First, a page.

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When saving for retirement, seniors overestimate market volatility and underestimate life expectancy

A recent study found seniors tend to misevaluate the risks they'll face when saving for retirement.

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For seniors who've stashed their money into stocks, bonds and mutual funds, recent market volatility could mean bad news for their retirement portfolios, especially as major stock indices such as The S&P 500 and Dow Jones are reporting significant year-over-year declines.

The high rate of inflation coupled with rising interest rates and a volatile stock market could mean seniors might need to adjust their retirement plans.

Should seniors alter their investment portfolios because of stock market dips and are they generally good at evaluating potential risks to their retirement savings?

The Center for Retirement Research at Boston College recently sought to answer these questions by using survey data from a 2016 Health and Retirement Study conducted by the University of Michigan and the National Institute on Aging.

Select spoke with Wenliang Hou, former senior research economist at the Center for Retirement Research, about what seniors tend to get wrong when it comes to saving for retirement, and Mark Pitre, principal at California Financial Advisors, about what they can do to weather market fluctuations.

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Retirees overestimate and underestimate these risks

In his 2022 brief, "How Well Do Retirees Assess the Risks They Face in Retirement?," which took a look at the results of the aforementioned 2016 Health and Retirement Study, Hou identifies five risks retirees should assess when it comes to saving up for retirement.

  1. Health risk, or the risk of incurring unexpected healthcare costs
  2. Policy risk, or the risk of future cuts to Social Security benefits starting in 2035
  3. Longevity risk, or the risk of having a longer life expectancy than originally planned for
  4. Market risk, or the risk of experiencing market volatility
  5. Family risk, or the risk of facing additional costs as a result of divorce, the death of a spouse or your child (or children) getting sick or becoming unemployed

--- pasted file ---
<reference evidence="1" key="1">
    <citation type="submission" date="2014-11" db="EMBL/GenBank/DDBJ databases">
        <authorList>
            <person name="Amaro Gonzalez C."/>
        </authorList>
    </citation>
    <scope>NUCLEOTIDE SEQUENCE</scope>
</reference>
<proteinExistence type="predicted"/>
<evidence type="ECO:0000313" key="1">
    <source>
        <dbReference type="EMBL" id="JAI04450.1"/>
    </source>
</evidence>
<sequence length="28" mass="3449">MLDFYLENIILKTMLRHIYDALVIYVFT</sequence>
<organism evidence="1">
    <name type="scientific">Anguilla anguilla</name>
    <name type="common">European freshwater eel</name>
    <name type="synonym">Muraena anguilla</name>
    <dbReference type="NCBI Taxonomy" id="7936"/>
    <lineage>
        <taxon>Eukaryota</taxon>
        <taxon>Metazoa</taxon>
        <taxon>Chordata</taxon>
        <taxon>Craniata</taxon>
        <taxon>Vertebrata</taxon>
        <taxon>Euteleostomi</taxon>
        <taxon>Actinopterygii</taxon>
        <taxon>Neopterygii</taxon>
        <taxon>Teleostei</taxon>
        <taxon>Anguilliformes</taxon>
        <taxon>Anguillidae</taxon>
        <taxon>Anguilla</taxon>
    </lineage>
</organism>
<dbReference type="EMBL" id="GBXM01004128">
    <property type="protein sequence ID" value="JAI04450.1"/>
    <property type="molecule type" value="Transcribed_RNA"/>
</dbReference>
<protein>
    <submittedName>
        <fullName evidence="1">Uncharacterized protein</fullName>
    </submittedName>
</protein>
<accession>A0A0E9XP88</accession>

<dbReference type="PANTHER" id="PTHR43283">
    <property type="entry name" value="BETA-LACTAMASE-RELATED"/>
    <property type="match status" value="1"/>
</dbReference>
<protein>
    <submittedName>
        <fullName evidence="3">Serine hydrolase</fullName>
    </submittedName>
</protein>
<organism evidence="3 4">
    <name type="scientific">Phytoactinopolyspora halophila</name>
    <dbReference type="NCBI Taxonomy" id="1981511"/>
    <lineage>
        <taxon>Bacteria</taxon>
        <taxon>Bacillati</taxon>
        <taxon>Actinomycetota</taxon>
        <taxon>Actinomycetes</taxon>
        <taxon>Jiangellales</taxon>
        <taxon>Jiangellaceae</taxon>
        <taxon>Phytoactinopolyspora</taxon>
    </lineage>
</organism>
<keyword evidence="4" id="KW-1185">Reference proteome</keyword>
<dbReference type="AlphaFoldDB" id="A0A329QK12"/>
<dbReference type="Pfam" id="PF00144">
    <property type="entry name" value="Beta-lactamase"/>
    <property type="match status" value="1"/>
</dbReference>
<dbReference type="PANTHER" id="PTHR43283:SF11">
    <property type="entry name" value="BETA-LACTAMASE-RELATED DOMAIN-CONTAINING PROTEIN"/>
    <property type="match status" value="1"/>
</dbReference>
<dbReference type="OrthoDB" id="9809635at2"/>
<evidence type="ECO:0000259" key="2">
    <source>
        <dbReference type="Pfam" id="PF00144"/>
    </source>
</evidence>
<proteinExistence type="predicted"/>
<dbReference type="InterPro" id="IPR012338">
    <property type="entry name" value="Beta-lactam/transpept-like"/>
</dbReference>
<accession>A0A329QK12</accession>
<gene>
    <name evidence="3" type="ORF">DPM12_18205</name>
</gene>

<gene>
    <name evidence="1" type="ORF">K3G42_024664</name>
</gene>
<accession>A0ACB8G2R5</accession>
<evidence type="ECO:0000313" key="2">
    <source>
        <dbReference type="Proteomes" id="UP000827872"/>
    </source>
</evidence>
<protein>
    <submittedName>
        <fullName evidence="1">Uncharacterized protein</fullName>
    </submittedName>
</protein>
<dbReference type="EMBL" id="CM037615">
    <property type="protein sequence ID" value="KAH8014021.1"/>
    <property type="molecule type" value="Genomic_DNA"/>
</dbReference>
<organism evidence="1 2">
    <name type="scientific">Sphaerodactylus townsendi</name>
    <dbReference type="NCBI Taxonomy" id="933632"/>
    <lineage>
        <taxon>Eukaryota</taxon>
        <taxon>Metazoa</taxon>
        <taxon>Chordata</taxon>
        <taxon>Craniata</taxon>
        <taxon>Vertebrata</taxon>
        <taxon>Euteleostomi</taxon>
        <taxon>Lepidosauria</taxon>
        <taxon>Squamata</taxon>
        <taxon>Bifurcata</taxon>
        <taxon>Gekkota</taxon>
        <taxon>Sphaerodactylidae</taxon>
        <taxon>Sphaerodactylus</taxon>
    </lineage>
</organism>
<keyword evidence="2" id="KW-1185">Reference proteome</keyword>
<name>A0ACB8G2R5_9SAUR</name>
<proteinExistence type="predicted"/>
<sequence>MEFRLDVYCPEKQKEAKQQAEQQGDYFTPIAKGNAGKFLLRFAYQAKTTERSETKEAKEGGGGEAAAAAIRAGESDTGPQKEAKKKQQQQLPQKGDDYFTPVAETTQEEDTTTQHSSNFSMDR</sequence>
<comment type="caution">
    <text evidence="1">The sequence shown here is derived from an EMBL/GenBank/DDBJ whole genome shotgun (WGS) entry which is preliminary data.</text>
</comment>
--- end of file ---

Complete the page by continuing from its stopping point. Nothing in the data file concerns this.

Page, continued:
By asking respondents how likely a certain outcome was to occur, Hou found there was a mismatch between what retirees thought would be the greatest risk in retirement and what the greatest risk in retirement actually was: The greatest risk in retirement turned out to be not saving enough money, as many of the participants underestimated the length of their retirement horizon and amount of healthcare expenses they'd encounter. 

In the study, women between the ages of 65 and 69 mostly expected that they would live until age 80. In reality, there was a more than 75% chance these women would live beyond that point.

Hou explains that participants were often wrong about the length of their retirement horizon because they had calculated it based on what their parents' life expectancies had been, even though most people today can expect to live longer than previous generations.

Seniors in the study also overestimated the risk of market fluctuations affecting their savings. On average, respondents ranked market volatility as being the greatest risk, showing that retirees' expectations about market performance were generally more negative than actual returns.

Hou attributes people's negative outlook on the market to media coverage, which may focus more on short-term fluctuations in the market over long-term returns. 

Weathering market volatility

So, how should seniors approach saving for retirement when they're susceptible to overestimating the volatility of the market and underestimating how long they'll live?

"We're coming off of a decade that saw the S&P 500 come in at about 15% to 16% [growth] per year," Pitre says. "The decade ended in 2021 with record-highs and zero [percent] interest rates, so looking forward, we're telling clients [to] expect a 6% rate of return for equities and 3% for fixed income."

Pitre also warns against assuming that the recent performance of the market will match its performance in the future. Keep in mind that while the Nasdaq Composite has declined nearly 15% in the past year and the S&P 500 has decreased almost 20%, the average annual return for the S&P 500, since its inception in 1957, is still around 10%.

While Pitre doesn't suggest investors make dramatic changes to their portfolio based on recent performance, he does recommend that retirees look into allocating more of their portfolio toward value stocks with a steady dividend stream.

Value stocks are thought to be undervalued by the market based on factors such as price-to-earnings ratios, so this asset class tends to have less volatility, says Pitre. 

Investing in individual stocks is generally more risky than investing in funds, so investors close to retirement may want to opt for value funds instead.

Stock funds, meanwhile, allow investors to buy a basket of different value stocks, which helps minimize risk — when the value of one company's stock decreases, it may be offset by an increase in value of another company's stock.

If you're saving for retirement, you're probably doing so through tax-advantaged retirement investment accounts such as a traditional IRA, Roth IRA or a 401(k), which is likely provided by your employer. Through these accounts, you may be given a variety of investment options, whether different types of mutual funds, exchange-traded funds, or individual stocks. 

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Correction: A previous version of this article incorrectly referred to Wenliang Hou as a former senior research advisor at the Center for Retirement Research. The article has been updated to reflect that Hou's title was research economist.

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